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Open since the spring of 2016, you can relive the history of the Wall at the East Side Gallery. The innovative displays of facts and events are presented in 13 rooms about the Berlin Wall. Various audio and video installations, as well as interactive stalls give a concrete, immediate impression of the turbulent events around this border stronghold. The reasons for the rise and fall of the Wall are vividly brought to life in the exhibition making use of contemporary reports and historic source material.
Multimedia reconstruction of the fall of the Berlin Wall
Until 1989, this is still a restricted zone: watchtowers, automatic rifles, and the so-called "anti-fascist protection wall" sealed off the Friedrichshain section of the river Spree in the German Democratic Republic. After the turn of the century, international artists paint the Mühlenstraße section of the wall. It is the canvas for world famous works such as the Brother Kiss between Brezhnev and Honecker. Directly behind this is an old mill storage. Politicians and international experts such as Michail Gorbatschow and Guido Kane push to establish a private museum here on the 25th anniversary of reunification. In 2016, the East Side Gallery Museum opens its doors. The exhibition is a deliberate multimedia space. You can see video excerpts and interviews with involved entrants including, among others, Hans-Dietrich Genscher, Helmut Kohl and Michail Gorbatschow. Through 13 different rooms, the museum focuses on what you should know about the Wall. This begins with the end of the Second World War and continues in 1961: In an original film, see how workers build the Wall. A concrete mixer, barbed wire and original elements of the Wall add to the atmosphere of these moving images. Witnesses and written information report on victims of border shootings, Willy Brandt's Neue Ostpolitik (new Eastern policy) and the situations caused by the division. The museum links reflections of the Cold War with art: works by Keith Haring, Pink Floyd's epic music drama "The Wall" and the song "Wind of Change" by the Scorpions are part of the multimedia concept.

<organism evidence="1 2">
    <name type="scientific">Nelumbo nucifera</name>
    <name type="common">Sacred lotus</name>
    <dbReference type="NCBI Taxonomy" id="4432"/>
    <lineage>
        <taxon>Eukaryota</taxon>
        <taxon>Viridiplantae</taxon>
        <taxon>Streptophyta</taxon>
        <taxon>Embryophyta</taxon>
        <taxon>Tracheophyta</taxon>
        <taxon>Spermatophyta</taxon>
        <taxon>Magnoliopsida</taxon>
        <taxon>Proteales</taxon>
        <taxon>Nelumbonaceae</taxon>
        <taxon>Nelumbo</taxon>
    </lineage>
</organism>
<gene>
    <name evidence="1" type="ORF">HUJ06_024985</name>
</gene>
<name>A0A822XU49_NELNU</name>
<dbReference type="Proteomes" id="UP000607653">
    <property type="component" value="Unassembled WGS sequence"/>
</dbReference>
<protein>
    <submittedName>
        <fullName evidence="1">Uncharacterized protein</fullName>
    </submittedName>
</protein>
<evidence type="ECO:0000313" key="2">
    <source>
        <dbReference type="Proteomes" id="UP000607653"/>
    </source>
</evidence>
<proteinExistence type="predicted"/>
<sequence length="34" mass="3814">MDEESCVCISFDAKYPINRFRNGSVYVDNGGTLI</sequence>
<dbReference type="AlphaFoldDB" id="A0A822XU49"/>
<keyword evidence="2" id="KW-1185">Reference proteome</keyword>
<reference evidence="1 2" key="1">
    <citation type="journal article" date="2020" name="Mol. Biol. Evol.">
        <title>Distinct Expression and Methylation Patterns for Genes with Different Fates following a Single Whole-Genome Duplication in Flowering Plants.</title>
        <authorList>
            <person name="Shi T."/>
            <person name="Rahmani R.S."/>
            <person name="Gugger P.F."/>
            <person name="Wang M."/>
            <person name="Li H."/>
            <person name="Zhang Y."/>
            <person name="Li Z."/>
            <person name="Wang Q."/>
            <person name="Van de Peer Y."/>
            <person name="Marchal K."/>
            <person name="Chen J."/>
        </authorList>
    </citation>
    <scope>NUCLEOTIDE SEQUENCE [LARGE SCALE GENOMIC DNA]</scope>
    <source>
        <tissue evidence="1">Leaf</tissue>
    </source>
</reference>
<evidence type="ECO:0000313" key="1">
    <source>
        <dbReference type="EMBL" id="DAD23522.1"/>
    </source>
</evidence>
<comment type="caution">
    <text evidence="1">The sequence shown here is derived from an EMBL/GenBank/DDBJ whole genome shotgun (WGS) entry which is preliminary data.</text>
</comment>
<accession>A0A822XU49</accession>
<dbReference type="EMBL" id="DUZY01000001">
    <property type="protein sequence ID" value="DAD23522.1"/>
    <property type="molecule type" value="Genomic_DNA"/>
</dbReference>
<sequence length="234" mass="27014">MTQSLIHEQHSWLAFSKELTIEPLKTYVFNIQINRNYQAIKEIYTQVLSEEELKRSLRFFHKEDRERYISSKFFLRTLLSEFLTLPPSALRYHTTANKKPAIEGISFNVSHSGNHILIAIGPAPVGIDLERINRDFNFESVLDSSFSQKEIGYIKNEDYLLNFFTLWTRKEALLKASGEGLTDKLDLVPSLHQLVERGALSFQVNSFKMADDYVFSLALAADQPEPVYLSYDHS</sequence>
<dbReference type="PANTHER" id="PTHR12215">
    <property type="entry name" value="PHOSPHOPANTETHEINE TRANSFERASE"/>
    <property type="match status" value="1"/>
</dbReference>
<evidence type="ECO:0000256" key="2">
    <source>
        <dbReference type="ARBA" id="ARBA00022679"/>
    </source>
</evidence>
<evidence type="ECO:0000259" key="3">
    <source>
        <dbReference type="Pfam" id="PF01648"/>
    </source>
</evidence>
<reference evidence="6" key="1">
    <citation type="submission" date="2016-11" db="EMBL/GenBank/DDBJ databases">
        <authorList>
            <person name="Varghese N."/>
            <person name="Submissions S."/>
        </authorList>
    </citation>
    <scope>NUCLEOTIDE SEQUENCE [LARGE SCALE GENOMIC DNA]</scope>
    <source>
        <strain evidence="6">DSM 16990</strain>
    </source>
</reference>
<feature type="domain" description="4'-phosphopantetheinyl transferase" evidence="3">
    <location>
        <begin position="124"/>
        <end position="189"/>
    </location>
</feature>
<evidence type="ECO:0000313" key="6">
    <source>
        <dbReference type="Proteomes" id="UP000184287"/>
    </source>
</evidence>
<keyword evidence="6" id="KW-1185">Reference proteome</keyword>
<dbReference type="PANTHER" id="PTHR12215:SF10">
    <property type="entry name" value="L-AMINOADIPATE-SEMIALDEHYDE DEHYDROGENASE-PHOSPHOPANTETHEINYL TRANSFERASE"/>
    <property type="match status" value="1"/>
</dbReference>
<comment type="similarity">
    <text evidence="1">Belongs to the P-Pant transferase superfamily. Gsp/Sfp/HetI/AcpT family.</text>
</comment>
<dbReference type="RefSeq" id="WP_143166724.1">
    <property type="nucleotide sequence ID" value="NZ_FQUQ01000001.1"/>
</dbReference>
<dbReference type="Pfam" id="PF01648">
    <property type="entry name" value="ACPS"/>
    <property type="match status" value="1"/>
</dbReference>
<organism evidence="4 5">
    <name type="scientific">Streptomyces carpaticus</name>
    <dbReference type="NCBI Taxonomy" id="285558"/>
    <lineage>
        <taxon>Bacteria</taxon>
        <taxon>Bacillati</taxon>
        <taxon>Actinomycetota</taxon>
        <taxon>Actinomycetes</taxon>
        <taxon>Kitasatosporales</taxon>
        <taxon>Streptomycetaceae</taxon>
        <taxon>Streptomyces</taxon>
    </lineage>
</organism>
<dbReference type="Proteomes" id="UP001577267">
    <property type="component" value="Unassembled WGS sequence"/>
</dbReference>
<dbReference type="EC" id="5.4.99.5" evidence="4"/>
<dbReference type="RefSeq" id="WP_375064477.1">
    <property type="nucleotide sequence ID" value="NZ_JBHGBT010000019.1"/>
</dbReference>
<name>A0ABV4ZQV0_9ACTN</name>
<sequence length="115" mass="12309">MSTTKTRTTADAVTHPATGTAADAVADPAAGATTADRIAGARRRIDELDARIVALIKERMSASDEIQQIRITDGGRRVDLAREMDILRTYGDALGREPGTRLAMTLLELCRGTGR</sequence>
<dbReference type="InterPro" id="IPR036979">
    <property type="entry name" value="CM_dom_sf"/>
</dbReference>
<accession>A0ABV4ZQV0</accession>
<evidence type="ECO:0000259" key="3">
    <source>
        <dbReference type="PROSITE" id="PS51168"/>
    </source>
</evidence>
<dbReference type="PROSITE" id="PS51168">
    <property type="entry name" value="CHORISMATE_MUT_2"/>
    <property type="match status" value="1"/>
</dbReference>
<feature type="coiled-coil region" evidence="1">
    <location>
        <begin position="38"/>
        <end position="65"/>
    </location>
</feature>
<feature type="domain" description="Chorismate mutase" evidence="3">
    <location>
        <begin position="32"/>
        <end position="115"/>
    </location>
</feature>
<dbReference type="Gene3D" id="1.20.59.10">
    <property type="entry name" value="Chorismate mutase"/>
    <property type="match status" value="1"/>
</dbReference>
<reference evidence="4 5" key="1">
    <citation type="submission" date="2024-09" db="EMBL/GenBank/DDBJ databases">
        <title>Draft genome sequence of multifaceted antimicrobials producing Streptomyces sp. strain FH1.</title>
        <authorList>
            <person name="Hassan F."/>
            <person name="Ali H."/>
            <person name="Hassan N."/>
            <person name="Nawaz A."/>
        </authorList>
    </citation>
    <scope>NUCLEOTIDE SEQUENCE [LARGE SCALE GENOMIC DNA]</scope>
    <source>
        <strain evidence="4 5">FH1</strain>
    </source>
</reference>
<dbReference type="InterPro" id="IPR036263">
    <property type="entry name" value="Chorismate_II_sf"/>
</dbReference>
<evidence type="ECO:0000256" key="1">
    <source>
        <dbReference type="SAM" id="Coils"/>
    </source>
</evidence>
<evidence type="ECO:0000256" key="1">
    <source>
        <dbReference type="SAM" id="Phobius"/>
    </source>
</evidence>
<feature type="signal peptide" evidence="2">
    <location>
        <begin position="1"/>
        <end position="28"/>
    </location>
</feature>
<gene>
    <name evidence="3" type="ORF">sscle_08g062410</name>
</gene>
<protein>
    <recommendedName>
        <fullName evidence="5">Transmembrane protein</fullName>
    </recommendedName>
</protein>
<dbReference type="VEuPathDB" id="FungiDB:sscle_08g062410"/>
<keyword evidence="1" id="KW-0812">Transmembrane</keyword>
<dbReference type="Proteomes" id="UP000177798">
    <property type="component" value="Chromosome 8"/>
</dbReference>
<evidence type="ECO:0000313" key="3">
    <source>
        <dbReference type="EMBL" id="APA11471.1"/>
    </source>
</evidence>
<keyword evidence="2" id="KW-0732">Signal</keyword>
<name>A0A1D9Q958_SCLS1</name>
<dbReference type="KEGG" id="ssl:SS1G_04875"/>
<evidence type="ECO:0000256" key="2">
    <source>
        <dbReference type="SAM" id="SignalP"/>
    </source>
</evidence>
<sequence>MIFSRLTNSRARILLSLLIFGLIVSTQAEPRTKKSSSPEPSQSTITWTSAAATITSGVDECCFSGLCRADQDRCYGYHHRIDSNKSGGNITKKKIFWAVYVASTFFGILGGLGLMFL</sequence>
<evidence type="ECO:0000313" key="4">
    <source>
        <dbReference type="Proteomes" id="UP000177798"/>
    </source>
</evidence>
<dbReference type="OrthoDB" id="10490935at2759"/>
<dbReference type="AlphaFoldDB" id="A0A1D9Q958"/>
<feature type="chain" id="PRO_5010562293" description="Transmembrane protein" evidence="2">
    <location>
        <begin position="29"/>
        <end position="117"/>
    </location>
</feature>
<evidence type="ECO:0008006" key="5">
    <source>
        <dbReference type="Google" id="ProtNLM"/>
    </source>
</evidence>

Interactive history of the Wall: the highlights
- Multi-media information booths document the building of the Wall with witness interviews.
- Balcony overlooking the Spree and accounts of drowned refugee children.
- Video clips of interviews with key figures of the period such as Helmut Kohl, Hans Dietrich Genscher and Mikhail Gorbachev.
- Wall elements from 1961, concrete mixers and barbed wire as an installation.
- East German living room from the time of the construction of the wall.
More about divided Germany: Mauermuseum and Black Box
If you want to learn more about East Germany and the division, the Mauermuseum is the right place. The Haus am Checkpoint Charlie opens its doors in 1963. The exhibition shows original escape vehicles, hot-air balloons and mini-submarines. The museum regularly organises readings and panel discussions. You can also visit the Black Box: 16 media stations and a small cinema show films about the Cold War. The topic is not only the construction of the Wall, but also East/West confrontations like the Cuban Missile Crisis and more.
Our recommendations for your visit
The U1 is the easiest way to get to The Wall Museum. From Schlesisches Tor, it is just a short walk over the Spree via the Oberbaumbrücke. Alternatively, Warschauer Straße station is accessible on S-Bahn lines S5, S7, and S75 or tram number 10. From here it is approximately 500 metres to the museum. The exhibition is open on Mondays. Admission is free for children under 7. Please book tours by telephone.